Letter of Consent in Japanese Trademark Practice

When trademark applicants receive a refusal of their trademark applications due to a conflict with a prior similar registered mark cited by the JPO examiner, how can the applicants overcome the refusal?


In some jurisdictions, it has become a routine to submit a letter of consent (LOC) issued in the name of the owner of the cited mark agreeing on the use and registration of the applied mark for the purpose of overcoming the refusal, apart from arguing against the similarities between the respective marks.


However, the Japan Patent Office (JPO) is negative to withdraw refusals arising from a conflict with a senior registered mark under Article 4(1)(xi) of the Trademark Law simply by means of LOC.


Trademark Examination Guideline (TEG) 42.111.03 in relation to Article 4(1)(xi) provides special conditions where the JPO accepts LOC and withdraws refusals as follows.

Where an applicant claims that he/she is in any of the relationships (1) and (2) with the owner of a cited trademark right and submits evidence (3), the case shall be handled as if Article 4(1)(xi) does not apply.

(1) The owner of a cited trademark right is under the control of the applicant.

(2) The applicant is under the control of the owner of a cited trademark right.

(3) Evidence to the effect that the owner of a cited trademark right agrees that the trademark as applied is to be registered.

Condition (1) and (2) – “Under the control” relation between cited owner and applicant will be satisfied if:

(a) Business of the owner of a cited trademark right of which the majority of voting rights of all shareholders are owned by the applicant;

(b) Business of the owner of a cited trademark right which has a capital alliance with the applicant and whose corporate activities are substantially under the control of the applicant, although the requirement specified in (a) above is not satisfied.


Therefore, LOC is useful only where either party has a controlling interest in the other entity, the so-called parent-child relationship between companies.

Due to the restriction, LOC would not be available in most cases to overcome the refusal based on Article 4(1)(xi).

Under the circumstance, practically, we are able to select three options.

  1. Arguing dissimilarity of mark or goods/ services 
  2. Filing a non-use cancellation against the cited mark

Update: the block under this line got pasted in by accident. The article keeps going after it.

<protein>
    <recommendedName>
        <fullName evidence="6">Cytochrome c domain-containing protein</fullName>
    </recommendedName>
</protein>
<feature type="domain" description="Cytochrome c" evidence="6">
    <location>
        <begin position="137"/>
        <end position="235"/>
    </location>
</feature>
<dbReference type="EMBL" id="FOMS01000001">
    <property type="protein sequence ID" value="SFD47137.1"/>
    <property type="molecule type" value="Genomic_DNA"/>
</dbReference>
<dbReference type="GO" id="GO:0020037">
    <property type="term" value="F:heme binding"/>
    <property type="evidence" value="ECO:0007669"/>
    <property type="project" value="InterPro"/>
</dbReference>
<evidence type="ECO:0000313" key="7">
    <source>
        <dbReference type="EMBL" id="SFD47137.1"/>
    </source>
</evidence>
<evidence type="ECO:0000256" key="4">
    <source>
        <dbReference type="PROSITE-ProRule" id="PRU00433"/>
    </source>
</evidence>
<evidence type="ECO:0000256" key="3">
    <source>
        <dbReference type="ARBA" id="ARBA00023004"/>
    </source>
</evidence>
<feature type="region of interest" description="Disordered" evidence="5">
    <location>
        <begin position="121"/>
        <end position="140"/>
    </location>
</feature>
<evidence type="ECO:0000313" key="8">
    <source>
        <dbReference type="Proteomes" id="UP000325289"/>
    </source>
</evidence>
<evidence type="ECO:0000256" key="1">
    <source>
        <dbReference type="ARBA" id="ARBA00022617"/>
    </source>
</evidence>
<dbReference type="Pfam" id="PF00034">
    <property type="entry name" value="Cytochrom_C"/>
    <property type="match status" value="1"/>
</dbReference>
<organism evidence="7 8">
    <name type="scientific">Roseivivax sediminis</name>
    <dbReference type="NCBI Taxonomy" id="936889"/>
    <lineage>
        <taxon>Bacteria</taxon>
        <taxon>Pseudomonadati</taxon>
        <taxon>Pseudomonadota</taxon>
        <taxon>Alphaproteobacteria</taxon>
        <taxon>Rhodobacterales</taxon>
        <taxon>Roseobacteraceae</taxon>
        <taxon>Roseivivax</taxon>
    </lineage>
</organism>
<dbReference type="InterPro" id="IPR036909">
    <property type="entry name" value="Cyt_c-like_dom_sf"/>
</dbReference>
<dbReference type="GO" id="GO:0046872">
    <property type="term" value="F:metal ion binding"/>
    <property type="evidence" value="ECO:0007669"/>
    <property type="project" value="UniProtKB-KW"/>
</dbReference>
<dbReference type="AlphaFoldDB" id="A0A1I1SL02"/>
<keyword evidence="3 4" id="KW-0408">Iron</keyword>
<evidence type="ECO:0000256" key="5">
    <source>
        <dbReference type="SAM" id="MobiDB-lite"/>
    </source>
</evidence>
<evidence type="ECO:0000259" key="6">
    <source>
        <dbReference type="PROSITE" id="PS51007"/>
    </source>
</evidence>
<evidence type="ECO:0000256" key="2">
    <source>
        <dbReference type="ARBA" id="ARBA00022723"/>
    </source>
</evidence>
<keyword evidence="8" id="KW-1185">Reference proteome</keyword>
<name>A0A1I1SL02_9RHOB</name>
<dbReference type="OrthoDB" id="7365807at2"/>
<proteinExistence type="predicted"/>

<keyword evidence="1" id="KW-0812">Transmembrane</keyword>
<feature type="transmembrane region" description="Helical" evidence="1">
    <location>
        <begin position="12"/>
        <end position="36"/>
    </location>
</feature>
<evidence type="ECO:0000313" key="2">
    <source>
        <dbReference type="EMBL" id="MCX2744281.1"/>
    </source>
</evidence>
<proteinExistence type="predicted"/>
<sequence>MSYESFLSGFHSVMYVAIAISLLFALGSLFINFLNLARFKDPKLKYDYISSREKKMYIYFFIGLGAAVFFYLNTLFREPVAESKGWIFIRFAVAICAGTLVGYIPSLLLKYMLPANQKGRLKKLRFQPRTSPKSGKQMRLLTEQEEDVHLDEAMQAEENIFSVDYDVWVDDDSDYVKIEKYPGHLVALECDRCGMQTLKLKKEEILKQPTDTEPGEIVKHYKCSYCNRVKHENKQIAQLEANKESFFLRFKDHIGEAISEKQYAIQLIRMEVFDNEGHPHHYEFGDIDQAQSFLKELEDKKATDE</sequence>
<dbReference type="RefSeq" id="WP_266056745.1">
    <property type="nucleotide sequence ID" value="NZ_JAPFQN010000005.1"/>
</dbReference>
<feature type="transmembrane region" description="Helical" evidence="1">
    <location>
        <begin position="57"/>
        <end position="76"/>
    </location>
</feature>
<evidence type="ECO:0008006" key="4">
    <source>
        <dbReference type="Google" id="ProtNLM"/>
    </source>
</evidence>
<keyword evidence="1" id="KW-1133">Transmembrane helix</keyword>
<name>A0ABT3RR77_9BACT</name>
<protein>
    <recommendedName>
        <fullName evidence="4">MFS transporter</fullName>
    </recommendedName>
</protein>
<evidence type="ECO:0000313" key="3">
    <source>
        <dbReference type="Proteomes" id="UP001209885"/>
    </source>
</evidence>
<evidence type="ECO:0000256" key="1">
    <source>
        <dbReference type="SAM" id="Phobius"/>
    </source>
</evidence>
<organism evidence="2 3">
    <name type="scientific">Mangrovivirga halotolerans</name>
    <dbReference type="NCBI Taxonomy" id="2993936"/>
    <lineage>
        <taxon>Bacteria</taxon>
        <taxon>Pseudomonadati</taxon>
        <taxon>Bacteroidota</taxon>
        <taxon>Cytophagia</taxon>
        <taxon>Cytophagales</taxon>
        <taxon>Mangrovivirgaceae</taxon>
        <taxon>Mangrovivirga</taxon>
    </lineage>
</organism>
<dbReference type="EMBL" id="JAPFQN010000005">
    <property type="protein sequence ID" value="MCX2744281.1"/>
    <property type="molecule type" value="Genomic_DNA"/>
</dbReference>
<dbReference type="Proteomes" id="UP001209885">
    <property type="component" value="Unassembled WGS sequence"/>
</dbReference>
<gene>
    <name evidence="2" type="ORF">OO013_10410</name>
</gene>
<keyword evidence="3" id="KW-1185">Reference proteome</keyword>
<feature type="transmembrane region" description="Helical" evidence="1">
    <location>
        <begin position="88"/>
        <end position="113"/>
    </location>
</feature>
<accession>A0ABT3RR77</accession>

3. Transferring an applied mark to an owner of the cited mark and assigning it back after registration, vice versa.

Samsung Failed in TM Opposition against “Funky Galaxy”

The Japan Patent Office (JPO) dismissed an opposition filed by Samsung, the world’s largest smartphone maker, against TM Reg no. 6263685 for wordmark “Funky Galaxy” by stating the opposed mark would not cause confusion with Samsung “Galaxy” even when used on smartphones.

[Opposition case no. 2020-900229, Gazette issued date: November 11, 2021]

Opposed mark

On April 12, 2019, KING Entertainment Co., Ltd. applied for registration of wordmark “Funky Galaxy” in standard character for use on goods and services in classes 9, 16, 35, and 41. The goods in class 9 covers ‘telecommunication machines and apparatus; personal digital assistants; smartphones; electronic machines, and apparatus and their parts.’

JPO granted protection of the “Funky Galaxy” mark and published for opposition on July 14, 2020.


Opposition by Samsung

On September 11, 2020, Samsung, the world’s largest smartphone maker famous for Galaxy series mobiles, filed an opposition and claimed the Opposed mark shall be canceled in relation to goods and services in class 9, 35, and 41 in contravention of Article 4(1)(vii), (x), (xi), (xv) and (xix) of the Trademark Law by citing its own senior TM Reg nos. 4498554 “Galaxy”, IR1335923 “GALAXY STUDIO”, and 6309820 “Galaxy Harajuku”.

Article 4(1)(xv) is a provision to prohibit any mark from registering if it is likely to cause confusion with other business entities’ well-known goods or services.

Samsung argued the Opposed mark shall cause confusion with Samsung “Galaxy” especially when used on smartphones and related goods and services, given a remarkable reputation of “Galaxy” holding 3rd market share (7.4% in 2018, 8.0% in 2019, 9,0% in 2020) in Japan and the close resemblance between “Galaxy” and “Funky Galaxy”.


JPO Decision

The Opposition Board did not question a remarkable degree of reputation and popularity of trademark “Galaxy” as a source indicator of the opponent smartphones.

In the meantime, the Board did not consider the term “Galaxy” as a prominent portion of the opposed mark from visual and conceptual points of view. If so, the opposed mark shall be assessed in its entirety.

In the assessment of similarity of the mark, the Board found “Funky Galaxy” is visually and phonetically distinguishable from “Galaxy” due to the presence of “Funky.” From concept, both marks are less similar because the opposed mark does not give rise to a specific meaning and the opponent mark “Galaxy” means an extremely large group of stars and planets. Both marks have a low degree of similarity accordingly.

Even though “Galaxy” has been well-known as a source indicator of Samsung smartphones, and the goods and services in question are closely associated with smartphones, given a low degree of similarity between “Funky Galaxy” and “Galaxy”, the Board has a reasonable ground to believe that relevant consumers would not confuse a source of goods and services bearing the opposed mark “Funky Galaxy” with Samsung and any business entity economically or systematically connected with the opponent.